After the fall of Vårthjem, it seemed only days later that the Lord of Crofton Fief invaded Bryngaer and took full control of Destrea. It was disheartening and discouraging, as Caislín was their lost queen, who had been wandering for four years now. She was presumed dead, and she had to ask herself whether she thought that was for the better.
Nevertheless, her body screamed at her to get up and get ready for the day, and so she kicked off the covers and pulled on a simple linen tunic, a wool shawl, and thick bragae trousers tucked into spun socks.
The Summer in the far reaches of Haea was as cold as a Destrean Winter. She wondered how the natives survived such harsh weather.
As she stood, she felt the baby kick. Caislín drew in a sharp breath and rubbed her belly fondly. She and Finn awaited the child like the warm Spring of Destrea to bring warmth and light into their chilled and disheartened lives.
After she was dressed, Caislín ducked out of their tent and shivered to the outdoor stove. Underneath the snow, in a bag that was sewn to be bear-proof, was all the meat they had left: Finn had been able to hunt despite the cold and had scored a fine pheasant, a moose, and in the lower areas of Haea, some speckled quails. They were down to a leg of the moose to be eaten, one quail, and the pheasant’s wings. Finn had been wise in rationing it, and Caislín been a fair preparer of it. As of this year, no one got sick over her cooking, so she could make it simple and declare she was learning.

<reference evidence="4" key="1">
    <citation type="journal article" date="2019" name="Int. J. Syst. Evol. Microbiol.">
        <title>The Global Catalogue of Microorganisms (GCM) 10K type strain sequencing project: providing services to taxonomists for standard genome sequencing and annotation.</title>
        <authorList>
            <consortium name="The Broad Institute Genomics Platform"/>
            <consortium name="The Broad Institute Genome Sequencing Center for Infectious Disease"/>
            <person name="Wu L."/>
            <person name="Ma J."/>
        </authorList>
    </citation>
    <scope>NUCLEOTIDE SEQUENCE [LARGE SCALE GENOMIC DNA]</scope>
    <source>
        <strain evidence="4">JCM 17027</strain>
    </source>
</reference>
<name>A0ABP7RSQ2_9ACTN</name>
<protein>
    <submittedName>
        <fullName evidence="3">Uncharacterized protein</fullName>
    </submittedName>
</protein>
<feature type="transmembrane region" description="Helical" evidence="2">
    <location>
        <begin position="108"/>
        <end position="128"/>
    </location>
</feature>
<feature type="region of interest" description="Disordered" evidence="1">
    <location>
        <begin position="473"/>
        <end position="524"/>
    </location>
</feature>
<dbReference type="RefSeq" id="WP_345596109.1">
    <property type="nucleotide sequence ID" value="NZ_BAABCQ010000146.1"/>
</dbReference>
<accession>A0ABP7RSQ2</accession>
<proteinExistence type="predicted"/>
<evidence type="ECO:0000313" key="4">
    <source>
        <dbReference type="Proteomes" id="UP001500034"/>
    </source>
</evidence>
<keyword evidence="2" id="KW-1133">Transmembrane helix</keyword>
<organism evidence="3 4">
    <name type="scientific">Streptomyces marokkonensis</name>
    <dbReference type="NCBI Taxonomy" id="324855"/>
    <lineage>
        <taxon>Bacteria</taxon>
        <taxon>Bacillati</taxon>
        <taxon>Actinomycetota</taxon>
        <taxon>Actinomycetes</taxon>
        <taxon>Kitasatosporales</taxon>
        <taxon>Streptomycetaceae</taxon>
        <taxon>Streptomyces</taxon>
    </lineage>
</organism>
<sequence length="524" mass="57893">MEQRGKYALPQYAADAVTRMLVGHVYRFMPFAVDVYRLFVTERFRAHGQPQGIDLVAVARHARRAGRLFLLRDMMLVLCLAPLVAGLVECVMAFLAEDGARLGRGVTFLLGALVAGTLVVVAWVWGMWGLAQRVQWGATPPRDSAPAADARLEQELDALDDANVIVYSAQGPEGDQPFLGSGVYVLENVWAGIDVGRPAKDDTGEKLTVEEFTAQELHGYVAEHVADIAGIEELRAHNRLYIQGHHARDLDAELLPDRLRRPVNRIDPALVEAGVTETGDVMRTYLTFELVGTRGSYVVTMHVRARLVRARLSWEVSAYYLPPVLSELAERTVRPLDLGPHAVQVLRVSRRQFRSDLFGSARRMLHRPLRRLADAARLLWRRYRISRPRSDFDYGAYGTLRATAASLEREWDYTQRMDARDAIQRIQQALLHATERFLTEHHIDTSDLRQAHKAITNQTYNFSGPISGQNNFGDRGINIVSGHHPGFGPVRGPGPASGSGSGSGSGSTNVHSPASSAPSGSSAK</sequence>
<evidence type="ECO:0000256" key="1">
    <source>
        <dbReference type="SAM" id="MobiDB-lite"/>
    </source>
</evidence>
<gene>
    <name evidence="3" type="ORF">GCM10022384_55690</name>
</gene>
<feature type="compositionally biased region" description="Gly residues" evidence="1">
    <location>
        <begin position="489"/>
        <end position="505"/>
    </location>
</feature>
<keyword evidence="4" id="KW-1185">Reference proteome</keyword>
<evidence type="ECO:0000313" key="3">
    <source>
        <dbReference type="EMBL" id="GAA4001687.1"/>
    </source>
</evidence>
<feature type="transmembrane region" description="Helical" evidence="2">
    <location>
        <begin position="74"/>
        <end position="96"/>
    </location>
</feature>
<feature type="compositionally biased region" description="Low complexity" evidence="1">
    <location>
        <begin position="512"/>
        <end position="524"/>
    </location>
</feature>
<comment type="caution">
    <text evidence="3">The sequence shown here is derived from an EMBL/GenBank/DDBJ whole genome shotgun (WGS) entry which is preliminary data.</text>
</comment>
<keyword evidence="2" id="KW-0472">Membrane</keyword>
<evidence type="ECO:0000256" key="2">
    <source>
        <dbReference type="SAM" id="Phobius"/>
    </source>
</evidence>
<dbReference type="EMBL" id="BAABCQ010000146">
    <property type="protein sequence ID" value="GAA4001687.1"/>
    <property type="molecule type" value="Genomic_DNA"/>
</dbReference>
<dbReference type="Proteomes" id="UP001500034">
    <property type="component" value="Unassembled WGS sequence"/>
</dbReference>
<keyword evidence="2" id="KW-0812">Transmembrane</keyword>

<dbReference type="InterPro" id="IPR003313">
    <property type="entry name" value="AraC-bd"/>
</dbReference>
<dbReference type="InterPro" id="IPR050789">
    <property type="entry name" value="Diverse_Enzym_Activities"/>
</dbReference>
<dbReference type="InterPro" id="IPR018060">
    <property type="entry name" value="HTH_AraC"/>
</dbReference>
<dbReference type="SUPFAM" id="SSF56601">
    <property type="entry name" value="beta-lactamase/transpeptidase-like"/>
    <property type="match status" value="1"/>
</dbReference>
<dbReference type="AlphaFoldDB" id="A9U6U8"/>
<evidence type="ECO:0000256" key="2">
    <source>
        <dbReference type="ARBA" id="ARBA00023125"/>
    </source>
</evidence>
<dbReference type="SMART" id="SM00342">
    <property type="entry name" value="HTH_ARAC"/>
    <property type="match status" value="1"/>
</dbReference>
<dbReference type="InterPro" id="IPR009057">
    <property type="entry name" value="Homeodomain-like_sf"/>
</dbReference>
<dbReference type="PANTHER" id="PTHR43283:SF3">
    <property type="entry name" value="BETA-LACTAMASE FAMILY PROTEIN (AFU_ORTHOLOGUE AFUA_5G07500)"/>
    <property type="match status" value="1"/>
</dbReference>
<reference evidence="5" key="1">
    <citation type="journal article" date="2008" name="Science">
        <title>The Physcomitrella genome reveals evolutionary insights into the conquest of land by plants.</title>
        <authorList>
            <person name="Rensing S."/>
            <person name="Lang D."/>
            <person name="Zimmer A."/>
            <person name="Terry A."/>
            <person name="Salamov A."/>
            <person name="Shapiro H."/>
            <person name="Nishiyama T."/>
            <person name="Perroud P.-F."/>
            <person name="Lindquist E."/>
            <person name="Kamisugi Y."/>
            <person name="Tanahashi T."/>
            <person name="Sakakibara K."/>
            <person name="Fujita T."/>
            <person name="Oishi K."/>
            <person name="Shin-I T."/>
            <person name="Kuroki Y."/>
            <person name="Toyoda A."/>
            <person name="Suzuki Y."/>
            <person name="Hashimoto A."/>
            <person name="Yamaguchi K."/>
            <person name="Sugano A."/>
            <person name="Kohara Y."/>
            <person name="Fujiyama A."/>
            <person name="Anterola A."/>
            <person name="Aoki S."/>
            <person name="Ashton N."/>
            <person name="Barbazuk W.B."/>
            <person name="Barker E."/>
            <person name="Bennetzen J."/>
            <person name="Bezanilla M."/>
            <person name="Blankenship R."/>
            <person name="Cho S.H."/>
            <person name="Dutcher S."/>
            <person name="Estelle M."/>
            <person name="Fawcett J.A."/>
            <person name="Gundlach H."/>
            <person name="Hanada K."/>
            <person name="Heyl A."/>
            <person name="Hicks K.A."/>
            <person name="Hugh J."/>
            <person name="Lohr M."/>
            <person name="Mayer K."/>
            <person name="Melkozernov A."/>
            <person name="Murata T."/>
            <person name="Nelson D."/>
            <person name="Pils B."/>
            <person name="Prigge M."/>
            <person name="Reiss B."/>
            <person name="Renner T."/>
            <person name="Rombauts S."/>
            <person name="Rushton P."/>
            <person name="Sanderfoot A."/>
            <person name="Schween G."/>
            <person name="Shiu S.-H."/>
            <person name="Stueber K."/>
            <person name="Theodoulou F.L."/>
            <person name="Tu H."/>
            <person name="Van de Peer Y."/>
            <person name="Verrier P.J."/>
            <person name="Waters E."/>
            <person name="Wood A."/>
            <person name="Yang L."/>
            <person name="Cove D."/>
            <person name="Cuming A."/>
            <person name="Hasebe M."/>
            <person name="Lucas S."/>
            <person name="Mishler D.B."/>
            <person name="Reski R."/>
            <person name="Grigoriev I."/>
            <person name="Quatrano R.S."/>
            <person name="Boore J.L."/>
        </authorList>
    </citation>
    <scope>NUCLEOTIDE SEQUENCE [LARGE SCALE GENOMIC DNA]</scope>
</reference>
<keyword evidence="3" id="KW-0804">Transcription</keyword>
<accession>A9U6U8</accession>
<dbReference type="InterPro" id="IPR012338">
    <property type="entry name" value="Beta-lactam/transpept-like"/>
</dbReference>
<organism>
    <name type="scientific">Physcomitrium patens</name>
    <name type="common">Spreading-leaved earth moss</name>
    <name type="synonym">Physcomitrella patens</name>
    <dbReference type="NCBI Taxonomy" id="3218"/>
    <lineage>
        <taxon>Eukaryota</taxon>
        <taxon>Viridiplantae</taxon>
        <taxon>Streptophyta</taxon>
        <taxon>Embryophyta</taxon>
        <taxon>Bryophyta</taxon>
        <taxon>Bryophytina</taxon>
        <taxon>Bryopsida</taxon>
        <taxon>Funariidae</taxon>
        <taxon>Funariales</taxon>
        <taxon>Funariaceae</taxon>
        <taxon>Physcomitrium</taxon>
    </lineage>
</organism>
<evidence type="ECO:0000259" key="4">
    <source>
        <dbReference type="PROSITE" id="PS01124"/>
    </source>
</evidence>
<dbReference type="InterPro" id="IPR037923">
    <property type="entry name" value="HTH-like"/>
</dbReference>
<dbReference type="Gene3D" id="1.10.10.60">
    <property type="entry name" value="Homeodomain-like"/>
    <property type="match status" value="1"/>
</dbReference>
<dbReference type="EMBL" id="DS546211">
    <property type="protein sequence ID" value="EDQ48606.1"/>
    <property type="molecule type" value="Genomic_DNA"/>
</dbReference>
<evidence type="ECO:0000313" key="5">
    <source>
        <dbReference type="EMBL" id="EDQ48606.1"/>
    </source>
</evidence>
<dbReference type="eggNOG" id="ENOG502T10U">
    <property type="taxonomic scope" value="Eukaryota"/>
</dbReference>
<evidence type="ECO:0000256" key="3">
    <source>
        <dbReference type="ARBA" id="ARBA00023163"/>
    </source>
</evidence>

Finn advised her to prepare the quail today, as hunting would be fair. She plucked its feathers and cleaned it off with fresh water from the stream nearby. Lightly seasoning it with Haean spices, she put the bird on the stove and lit it.
She felt two hands on her waist and her husband’s lips on her neck.
“Good morning, sleepyhead,” Finn whispered.
Caislín laughed and turned to him. “Good morning to you, too, Finn,” she said, kissing his cheek. “Hungry?”
Finn sighed and sat back as he looked to the grey sky. “Aye. The hunt was fair. I say we move in an hour.” He looked back down to his wife and smiled. “You know, you’re beautiful.”
The couple, after being separated for two years, had been able to catch up in one. After the fall of Vårthjem, they were so afraid of losing each other - and as Finn said they were very ready, and Caislín knew it, too - they were married. Both being Destreans, it was tradition to be bound on home soil. As Crofton didn’t allow anyone to go in or come out of the kingdom, they were married in the northern province, Powys. In the months and months that came after, Finn wanted so dearly to have children, but Caislín was too discouraged by losing her father on one day and seeing annihilation the next, she wasn’t ready to become a mother. At least the smile came back to her face, and now, they were awaiting their first baby.